Parents of heroin victims push New York lawmakers to help others

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Kristin Thorne talks to the parents behind the proposed law. (WABC)

Nick Carbonaro's mom will tell you her son wasn't a bad person. He just made some bad decisions.

"I know what I know. He was sensitive. He had a great heart," Lori Carbonaro said.

After struggling with addiction for years in February he died of a heroin overdose. "I wake him up the next morning, I couldn't get him up," she said.

Carbonaro says one of the biggest obstacles to getting Nick help -- her insurance company.

They consistently told her Nick didn't need inpatient detox treatment.

If he wanted it, he would first have to fail outpatient treatment.

"When you have that window of opportunity and they deny you, that person, that addict, feels like they've failed even before they started to try/. You're telling them no," Carbonaro said.

A bill being considered right now in Albany will help improve addicts access to treatment.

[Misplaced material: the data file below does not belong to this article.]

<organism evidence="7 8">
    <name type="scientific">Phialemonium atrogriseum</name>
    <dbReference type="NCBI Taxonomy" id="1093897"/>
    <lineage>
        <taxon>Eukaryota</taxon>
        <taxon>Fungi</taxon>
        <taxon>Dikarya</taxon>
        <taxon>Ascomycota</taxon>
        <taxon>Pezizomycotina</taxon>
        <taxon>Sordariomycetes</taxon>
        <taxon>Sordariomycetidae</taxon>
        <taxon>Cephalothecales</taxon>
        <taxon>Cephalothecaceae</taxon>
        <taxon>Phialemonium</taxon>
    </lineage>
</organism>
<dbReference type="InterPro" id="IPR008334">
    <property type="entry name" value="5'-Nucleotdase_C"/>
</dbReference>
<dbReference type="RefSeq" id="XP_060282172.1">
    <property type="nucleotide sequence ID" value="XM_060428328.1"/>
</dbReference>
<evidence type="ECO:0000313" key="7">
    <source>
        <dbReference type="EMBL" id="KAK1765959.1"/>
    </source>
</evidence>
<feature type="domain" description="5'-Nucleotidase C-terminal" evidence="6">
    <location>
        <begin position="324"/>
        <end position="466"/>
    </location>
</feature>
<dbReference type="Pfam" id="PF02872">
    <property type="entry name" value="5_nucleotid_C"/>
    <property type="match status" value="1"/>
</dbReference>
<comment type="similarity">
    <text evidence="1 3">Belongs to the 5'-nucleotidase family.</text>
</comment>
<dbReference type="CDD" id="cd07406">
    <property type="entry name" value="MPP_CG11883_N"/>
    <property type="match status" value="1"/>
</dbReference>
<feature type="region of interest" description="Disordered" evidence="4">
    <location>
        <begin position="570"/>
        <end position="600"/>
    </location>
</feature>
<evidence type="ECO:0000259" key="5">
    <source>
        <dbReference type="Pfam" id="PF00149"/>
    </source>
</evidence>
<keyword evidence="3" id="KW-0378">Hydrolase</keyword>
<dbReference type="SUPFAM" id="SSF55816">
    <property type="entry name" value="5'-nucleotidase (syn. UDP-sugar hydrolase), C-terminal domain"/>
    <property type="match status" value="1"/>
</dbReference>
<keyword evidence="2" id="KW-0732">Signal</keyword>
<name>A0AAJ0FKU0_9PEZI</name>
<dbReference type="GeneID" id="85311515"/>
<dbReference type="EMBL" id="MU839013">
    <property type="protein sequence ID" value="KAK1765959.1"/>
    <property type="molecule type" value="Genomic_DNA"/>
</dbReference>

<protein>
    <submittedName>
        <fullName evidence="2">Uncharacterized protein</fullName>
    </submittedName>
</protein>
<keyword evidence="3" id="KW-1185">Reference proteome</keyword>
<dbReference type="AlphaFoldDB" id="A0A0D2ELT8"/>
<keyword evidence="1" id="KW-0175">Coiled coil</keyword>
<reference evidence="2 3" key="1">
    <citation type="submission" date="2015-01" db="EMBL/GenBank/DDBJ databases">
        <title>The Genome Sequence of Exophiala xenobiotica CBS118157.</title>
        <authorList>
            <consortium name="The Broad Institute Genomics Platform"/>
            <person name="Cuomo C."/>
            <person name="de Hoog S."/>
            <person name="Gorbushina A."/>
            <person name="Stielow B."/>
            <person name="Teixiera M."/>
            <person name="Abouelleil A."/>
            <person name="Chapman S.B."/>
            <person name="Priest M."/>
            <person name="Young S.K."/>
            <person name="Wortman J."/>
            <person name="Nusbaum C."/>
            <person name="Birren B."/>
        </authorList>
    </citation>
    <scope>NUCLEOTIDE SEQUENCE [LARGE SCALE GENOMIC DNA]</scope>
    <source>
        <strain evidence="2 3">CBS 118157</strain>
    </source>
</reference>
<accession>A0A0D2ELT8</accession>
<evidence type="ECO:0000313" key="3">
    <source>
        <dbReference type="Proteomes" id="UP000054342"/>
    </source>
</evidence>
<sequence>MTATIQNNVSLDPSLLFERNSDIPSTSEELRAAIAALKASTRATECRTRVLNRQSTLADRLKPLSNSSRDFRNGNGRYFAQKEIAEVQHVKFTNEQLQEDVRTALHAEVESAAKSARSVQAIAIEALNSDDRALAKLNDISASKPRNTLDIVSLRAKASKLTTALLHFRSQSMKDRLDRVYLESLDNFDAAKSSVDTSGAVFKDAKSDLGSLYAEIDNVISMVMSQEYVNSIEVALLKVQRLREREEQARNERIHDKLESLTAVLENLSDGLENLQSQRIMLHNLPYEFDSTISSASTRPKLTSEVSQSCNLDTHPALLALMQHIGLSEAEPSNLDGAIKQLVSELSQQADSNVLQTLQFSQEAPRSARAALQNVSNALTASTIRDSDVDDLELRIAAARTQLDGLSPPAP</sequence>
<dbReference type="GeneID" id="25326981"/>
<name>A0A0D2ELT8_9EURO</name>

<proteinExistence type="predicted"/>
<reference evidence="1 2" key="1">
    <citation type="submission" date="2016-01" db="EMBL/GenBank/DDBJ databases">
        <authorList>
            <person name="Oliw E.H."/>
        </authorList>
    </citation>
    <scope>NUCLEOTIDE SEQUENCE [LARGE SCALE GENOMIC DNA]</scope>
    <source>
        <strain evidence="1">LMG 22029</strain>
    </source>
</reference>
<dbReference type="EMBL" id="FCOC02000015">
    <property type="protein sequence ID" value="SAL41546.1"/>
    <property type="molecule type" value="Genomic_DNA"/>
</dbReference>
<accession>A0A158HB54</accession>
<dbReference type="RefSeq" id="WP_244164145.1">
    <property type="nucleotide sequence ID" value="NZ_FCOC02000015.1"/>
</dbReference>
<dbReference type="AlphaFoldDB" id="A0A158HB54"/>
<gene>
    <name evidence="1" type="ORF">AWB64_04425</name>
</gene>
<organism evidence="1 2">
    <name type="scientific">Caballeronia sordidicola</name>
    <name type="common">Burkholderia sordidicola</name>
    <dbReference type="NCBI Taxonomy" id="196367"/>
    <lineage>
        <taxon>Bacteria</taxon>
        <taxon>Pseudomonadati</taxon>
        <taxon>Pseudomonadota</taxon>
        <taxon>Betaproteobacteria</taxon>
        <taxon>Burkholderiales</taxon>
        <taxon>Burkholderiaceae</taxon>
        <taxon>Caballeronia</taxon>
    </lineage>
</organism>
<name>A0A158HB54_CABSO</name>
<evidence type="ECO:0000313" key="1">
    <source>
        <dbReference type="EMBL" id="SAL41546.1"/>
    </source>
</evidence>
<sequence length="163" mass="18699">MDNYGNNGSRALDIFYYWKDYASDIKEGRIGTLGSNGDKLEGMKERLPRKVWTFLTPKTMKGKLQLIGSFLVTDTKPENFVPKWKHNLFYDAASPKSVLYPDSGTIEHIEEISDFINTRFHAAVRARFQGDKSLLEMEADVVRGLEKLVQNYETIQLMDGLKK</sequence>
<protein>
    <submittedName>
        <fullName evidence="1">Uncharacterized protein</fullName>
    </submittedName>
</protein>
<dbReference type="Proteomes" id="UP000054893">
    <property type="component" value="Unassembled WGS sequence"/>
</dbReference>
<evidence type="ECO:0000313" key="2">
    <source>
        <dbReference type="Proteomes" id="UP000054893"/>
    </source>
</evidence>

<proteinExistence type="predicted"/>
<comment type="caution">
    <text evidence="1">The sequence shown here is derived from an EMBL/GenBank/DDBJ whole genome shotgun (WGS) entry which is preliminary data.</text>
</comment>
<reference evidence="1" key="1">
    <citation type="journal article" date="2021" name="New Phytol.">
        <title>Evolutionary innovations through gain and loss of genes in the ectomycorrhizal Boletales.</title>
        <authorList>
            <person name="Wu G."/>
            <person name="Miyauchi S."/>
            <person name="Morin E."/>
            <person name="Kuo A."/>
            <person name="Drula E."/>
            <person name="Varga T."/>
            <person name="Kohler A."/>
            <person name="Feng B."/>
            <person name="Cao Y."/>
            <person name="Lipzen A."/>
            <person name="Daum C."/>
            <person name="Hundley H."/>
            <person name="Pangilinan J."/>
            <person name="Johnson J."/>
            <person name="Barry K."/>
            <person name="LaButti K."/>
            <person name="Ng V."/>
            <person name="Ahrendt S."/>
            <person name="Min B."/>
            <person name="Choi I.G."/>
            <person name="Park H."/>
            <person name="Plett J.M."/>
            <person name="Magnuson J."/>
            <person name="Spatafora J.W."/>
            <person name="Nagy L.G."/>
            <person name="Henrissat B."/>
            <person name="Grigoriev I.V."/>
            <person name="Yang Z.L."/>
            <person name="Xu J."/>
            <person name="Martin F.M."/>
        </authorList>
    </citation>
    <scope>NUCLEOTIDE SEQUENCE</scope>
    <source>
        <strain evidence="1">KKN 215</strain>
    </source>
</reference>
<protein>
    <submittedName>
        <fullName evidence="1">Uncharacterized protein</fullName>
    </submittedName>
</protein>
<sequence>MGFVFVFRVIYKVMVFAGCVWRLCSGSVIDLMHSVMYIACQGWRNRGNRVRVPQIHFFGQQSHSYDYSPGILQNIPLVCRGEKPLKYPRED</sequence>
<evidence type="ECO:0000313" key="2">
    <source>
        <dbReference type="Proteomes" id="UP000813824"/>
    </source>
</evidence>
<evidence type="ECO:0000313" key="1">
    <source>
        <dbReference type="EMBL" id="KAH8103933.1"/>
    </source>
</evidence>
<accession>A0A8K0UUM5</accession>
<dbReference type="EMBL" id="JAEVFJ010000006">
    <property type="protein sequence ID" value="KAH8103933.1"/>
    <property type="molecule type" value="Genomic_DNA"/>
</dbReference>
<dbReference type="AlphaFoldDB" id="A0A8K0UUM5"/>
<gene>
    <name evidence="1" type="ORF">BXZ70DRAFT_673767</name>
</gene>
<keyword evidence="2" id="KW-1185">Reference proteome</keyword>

Linda Ventura, a mother from Long Island, has been fighting for the legislation.

Her son, Thomas, died two years ago from an overdose.

She too had to deal with repeated denials from her insurance to get her son into treatment.

She brings to Albany this plastic container with her son's ashes and tells legislators "this is what failure looks like."

"There's no price you can put on the life of anyone so why are they putting a price tag on the lives of addicts," said Linda Ventura, who created the group Thomas' Hope after her son's death.

The bill will require insurance companies to have an addiction expert review all cases when deciding someone's course of treatment. In addition, if a person appeals a denial of treatment the insurance company will have to pay for treatment throughout the appeal process. This bill doesn't go as far as many supporters wanted but they say it's a start. The bill must pass by the 19th.

"If you believe in it, don't poo poo it. Don't shut up. Make the phone call, write the letter, get on the email. Do something about it," Ventura said.

If you are a family struggling to get your loved one into treatment you can contact The Addict's Mom ( which offers free 24/7 support for the mothers of addicted children.

You can also contact Long Island-based Thomas' Hope on Facebook.
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